Should public relations seek legal regulation?

 has an interesting post, pointing out how  should seek to include an anti- clause in the

He is keen to see “a body of law that is practical for the practice of Public Relations” and believes such campaigns (which date back to ) qualify as anti- activities, mentioned in the Rogers review of Environmental Health and Trading Standards services:

Fair trading (trade description, trade marking, mis-description, doorstep selling) … (where) people become victims of scams.

I think this is an interesting suggestion and support more recognition of existing legislative controls on the practice of public relations (emphasising this in teaching CIPR qualificaitons). 

Demonstrating how PR operates within a legal framework – and pro-actively seeking further regulation – could help counter those who believe that PR in inherently unethical and that practitioners are employed to do whatever their paymasters – or achieving objectives – require. 

Being able to provide strategic counsel on the basis of legislation, not simply moral or professional guidelines, benefits PR and enhance its recognition amongst senior management.  

One concern is that an escalation in regulation might follow – a discussion over controls on healthcare marketing/PR activities in a class a few weeks ago, revealed how everytime behaviour was constrained, new ways were thought up to circumvent these with more “creative” approaches.

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Heather Yaxley PhD

Dr. Heather Yaxley is passionate about sustainable careers, reflective practice and professional development. I am a rhizomatic educator, practitioner, consultant, academic and scholar. As a qualified academic, I teach the CIPR professional qualifications with PR Academy and have experience teaching at various Universities. I run the Motor Industry Public Affairs Association (MIPAA) and my own strategic consultancy. I was awarded by PhD researching Career Strategies in Public Relations by Bournemouth University in 2017. I'm a published author, with books, chapters and academic papers to my name.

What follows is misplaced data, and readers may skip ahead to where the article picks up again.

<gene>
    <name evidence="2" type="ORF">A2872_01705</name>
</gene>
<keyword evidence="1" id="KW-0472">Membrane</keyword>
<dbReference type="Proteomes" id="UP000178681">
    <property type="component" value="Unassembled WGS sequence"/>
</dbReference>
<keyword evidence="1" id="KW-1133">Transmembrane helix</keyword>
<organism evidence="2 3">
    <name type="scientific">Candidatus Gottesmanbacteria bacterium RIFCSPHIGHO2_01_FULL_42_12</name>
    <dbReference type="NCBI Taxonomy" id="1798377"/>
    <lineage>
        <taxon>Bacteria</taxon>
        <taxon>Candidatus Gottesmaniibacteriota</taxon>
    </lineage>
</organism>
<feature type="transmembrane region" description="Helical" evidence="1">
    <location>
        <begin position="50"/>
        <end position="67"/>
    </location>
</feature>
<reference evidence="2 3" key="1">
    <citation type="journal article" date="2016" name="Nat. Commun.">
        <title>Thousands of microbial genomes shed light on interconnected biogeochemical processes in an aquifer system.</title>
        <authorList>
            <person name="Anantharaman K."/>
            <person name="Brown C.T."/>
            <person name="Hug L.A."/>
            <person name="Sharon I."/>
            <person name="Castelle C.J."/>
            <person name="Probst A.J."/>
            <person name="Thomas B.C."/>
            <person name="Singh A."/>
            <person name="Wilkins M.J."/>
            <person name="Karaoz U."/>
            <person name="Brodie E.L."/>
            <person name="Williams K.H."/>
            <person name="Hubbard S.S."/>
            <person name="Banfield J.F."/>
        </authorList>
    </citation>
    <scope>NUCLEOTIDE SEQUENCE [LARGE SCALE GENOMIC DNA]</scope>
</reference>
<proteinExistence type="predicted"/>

One thought on “Should public relations seek legal regulation?”

  1. In response to a question via Twitter regarding existing regulators on PR practice, I’m no legal expert, but here are some examples of areas we should be conversant with:

    – Data Protection Act
    – Intellectual Property Law (covering patents, copyrights, trademarks and trade secret laws)
    – Corporate governance and financial reporting legislation
    – Freedom of Information Act (where applicable)
    – Defamation – libel or slander (which can lead to prosecution or seeking injunctions)
    – Contract law (eg in booking events, working with suppliers, or acting as a consultant)
    – TUPE regulations
    – Consumer law eg Trade Descriptions Act, the Sales of Goods Act or the Consumer Protection Act
    – Self-regulation bodies eg British Codes of Advertising and Sales Promotion, ASA, PCC and OFCOM
    – Industry voluntary codes of conduct – PRCA, CIPR
    – Restrictions on certain sectors eg PR practitoners employed as civil servants or in local government
    – Self-regulation eg Portman Group for drinks industry

    I’m sure others may be able to advise further.

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